Cozen's phenomenon: a reminder

Scott Med J. 2013 Aug;58(3):e10-3. doi: 10.1177/0036933013496922.


A four-year-old child attended Accident and Emergency following a fall from a slide with a displaced and angulated proximal tibial metaphyseal fracture. Treatment included closed manipulation under anaesthesia and an above knee cast for seven weeks. Serial radiographs over the following few months were satisfactory demonstrating good alignment and evidence of healing. However, at four-months review new-onset genu valgum with mechanical axis deviation was noted. No evidence of spontaneous resolution was noted over the following 12 months and hence a corrective hemi-epiphysiodesis was performed. At 12-months post-operatively, there was marked clinical and radiographical improvement in alignment. Classically Cozen's phenomenon is described as the late-onset post-traumatic valgus deformity associated with proximal tibial metaphyseal fractures in children. We want to reemphasise the early recognition of children at risk of this unique complication. In addition, we wish to highlight the progression of the late-onset valgus and its subsequent management.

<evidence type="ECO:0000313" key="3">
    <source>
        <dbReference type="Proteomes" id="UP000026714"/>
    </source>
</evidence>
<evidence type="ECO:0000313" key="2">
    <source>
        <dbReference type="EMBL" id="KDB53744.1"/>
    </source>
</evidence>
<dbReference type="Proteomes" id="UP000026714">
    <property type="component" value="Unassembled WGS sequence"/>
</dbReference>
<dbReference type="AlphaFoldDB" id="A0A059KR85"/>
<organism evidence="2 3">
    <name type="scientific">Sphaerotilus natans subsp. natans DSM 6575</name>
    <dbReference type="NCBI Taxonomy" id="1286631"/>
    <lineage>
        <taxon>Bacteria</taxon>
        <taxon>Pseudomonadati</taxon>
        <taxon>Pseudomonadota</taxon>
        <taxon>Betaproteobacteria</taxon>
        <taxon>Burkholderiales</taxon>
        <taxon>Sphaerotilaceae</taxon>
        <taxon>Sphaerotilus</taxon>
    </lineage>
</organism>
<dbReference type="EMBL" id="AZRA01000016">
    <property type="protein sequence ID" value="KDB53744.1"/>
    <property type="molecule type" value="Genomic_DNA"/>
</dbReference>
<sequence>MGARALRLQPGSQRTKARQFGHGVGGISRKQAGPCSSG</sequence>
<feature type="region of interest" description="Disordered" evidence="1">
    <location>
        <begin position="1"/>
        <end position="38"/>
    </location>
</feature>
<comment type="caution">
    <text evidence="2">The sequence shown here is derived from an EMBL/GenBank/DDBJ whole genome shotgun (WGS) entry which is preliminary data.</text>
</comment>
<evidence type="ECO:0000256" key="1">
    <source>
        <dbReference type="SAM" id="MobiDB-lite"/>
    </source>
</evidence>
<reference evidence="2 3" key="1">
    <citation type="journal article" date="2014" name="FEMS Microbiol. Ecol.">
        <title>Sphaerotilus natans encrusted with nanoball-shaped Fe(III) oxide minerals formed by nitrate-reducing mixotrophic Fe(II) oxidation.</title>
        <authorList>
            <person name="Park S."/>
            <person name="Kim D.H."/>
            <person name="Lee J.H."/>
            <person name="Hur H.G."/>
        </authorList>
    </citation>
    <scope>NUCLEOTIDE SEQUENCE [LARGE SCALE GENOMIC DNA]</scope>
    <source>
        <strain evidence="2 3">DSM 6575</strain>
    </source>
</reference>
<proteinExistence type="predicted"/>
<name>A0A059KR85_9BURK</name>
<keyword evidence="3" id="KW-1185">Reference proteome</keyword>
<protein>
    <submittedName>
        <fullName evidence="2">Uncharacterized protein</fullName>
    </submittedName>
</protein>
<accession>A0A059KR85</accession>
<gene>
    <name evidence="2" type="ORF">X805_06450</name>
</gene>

Keywords: Cozen’s phenomenon; post-traumatic genu valgus; tibial metaphyseal fractures.

Publication types

  • Case Reports

MeSH terms

  • Accidental Falls*
  • Casts, Surgical
  • Child, Preschool
  • Disease Progression
  • Follow-Up Studies
  • Fracture Fixation, Internal
  • Fracture Healing*
  • Genu Valgum / etiology
  • Humans
  • Leg Length Inequality / pathology*
  • Male
  • Tibia / growth & development
  • Tibia / injuries
  • Tibia / pathology*
  • Tibial Fractures / complications
  • Tibial Fractures / pathology*
  • Tibial Fractures / therapy
  • Time Factors
  • Treatment Outcome
  • United Kingdom